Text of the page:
Kula Kaiapuni ʻo Lahainaluna

Part. Demo./ Mod. HI. History, 10th grade

Kiʻikuhi Ipu Kukui

Teacher: Teva Medeiros

This is a link to a compilation of a few of the Google sites that the 10th graders of our Hawaiian Immersion Program created in their Participation in Democracy and Modern Hawaiian History class. There are a total of 4 pages on this website each focusing on a different subject that we went over. First is their introductory page showing their personal introduction, their personal history with the Hawaiian Language (Kiʻikuhi Ipu Kukui), as well as a short post about their ancestors. The second page focuses on the monarchy period in Hawaiʻi with a timeline as well as a map of the important times and places in Hawaiian History. The third page focuses on the history of Lahainaluna as our school did play a major role in Hawaiian History. The final page focuses on Democracy not only in America but the form of democracy we had here in Hawaiʻi in the time of the monarchy as well.

Health and Physical Education, 10th grade

Informative Social Media

Teacher: Teva Medeiros

This is a compilation of some of the different types of informative social media that the 10th graders of our Hawaiian Immersion Program created on Canva in their Health and Physical Education class. There are two types, first is a few examples of the informative Instagram posts that the students worked on to explain the circulatory system and heart rate. Second are a few examples of the informative Instagram stories that were created to teach the masses about properly implementing fat into our diet.

Hawaiian Immersion -US History, 9th Grade

Kuanakuhi Pae Palapu

Teacher: John Hoomanawanui

The link below highlights freshmen immersion students engaged in a deep examination of the social incrementalist theory. (Kuanakuhi Pae Palapu) Students we challenged to decide how American led events in history have gradually affected the Hawaiian society and culture from the 19th century to today. This examination encouraged students to research, analyze, and compare newspaper portraits of certain important historical events to ultimately decide how these events affected the health, economy, government, environment, and welfare of the islands. This project culminated in the students presenting their finding to the class using a structured multimedia presentation.

Hawaiian Language Arts , 9th grade

Moʻolelo Project

Teacher: Teva Medeiros

This link will lead you to a Google site with a compilation of projects that the 9th graders of our Hawaiian Immersion Program created to summarize the forms of language that were presented in the story of ʻEleʻio. This story was used as a Hawaiian Language database as we analyzed the different types of sentence structures and interesting forms of language that we find in our moʻolelo kahiko (ancient stories). Each project has a voice over that will narrate each slide in the Hawaiian Language.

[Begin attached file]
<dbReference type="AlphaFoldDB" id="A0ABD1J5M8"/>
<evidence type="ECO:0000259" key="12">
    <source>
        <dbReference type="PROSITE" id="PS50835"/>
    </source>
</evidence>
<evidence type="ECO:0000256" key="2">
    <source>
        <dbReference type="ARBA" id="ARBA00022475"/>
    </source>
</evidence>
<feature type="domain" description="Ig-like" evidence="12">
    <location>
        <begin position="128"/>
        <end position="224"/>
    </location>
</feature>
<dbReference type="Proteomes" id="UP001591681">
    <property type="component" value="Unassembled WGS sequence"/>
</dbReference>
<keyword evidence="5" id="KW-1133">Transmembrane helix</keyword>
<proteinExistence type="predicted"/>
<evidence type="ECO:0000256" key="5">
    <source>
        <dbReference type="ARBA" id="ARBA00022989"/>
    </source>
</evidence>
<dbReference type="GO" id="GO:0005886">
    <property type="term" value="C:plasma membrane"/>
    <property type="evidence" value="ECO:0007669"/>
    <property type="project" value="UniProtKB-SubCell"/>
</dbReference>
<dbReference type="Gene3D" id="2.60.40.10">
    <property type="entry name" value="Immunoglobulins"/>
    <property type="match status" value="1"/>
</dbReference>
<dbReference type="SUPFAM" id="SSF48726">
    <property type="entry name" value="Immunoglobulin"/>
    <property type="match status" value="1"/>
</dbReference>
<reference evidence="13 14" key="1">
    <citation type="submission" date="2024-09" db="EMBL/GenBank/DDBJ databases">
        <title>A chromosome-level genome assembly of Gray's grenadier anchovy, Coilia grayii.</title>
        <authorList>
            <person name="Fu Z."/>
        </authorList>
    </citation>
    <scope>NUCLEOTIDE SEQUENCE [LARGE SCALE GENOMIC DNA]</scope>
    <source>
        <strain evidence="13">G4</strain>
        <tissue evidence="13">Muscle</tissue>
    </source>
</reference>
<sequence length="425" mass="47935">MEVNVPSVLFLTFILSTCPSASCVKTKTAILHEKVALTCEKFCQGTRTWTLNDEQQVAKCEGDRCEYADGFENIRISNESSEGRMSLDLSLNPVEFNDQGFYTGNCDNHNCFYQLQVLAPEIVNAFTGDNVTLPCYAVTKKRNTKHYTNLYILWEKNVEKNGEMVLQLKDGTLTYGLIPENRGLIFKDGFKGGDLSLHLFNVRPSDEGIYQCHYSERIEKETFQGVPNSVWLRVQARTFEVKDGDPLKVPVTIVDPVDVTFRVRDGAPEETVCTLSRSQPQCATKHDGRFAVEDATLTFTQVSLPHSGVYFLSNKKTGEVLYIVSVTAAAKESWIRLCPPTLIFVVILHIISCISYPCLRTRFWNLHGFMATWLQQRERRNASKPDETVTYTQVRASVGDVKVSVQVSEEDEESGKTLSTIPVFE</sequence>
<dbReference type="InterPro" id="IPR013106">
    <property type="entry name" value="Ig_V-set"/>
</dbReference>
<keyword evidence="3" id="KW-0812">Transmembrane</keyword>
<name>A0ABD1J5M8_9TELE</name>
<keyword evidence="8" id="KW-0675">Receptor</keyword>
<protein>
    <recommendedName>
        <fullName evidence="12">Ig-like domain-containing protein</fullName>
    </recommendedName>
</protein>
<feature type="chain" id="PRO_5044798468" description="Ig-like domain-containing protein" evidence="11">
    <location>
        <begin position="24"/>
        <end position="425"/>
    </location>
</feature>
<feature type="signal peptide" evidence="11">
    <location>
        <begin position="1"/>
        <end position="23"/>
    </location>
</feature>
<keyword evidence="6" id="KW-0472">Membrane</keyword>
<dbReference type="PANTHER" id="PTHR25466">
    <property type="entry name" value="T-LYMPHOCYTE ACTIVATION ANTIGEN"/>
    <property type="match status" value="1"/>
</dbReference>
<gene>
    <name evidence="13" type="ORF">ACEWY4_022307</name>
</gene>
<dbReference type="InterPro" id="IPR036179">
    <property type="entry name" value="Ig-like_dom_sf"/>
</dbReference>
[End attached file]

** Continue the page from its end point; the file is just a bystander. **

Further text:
Hawaiian Language Arts, 12th grade

Makahiki Project

Teacher: Kauʻi Spitalsky

LONOIKAMAKAHIKI! During this time of Makahiki, the senior kaiapuni class has been tasked to create and teach their own Makahiki Games with their ʻohana. The students documented their process on an Interactive Notebook via Google Slides. As the focus of senior Hawaiian Language Arts is to gauge in public speaking in ʻōlelo Hawaiʻi, they also provided us with videos of their reflections through the process of this project in ʻōlelo Hawaiʻi.

Hawaiian Language Arts, 11th grade

Aloha ʻĀina Project

Teacher Kauʻi Spitalsky

As the junior kaiapuni class prepared to be strategic speakers of the Hawaiian language, they integrated traditional Hawaiian knowledge and digitial technology as they researched about the special places of their ʻohana. They created websites to document their discoveries and shared new knowledge to their ʻohana and other kaiapuni kumu live via Google Meets. Here are the links to their live presentations!

Chemistry, 11th & 12th grade

Our Project in Hawaiʻiʻs Intertidal

Teacher: Kauʻi Spitalsky

To build an understanding of the properties of seawater, kaiapuni students participated in a citizen-science project and investigated land pollution issues that affect the ocean. They compared ocean health to organism abundance on the shorelines of beaches they hold dear to their heart. After inputing their information on the OPIHI (UH Manoa) Website, the student documented their discoveries on their e-Portfolio. Here are the links to some their websites: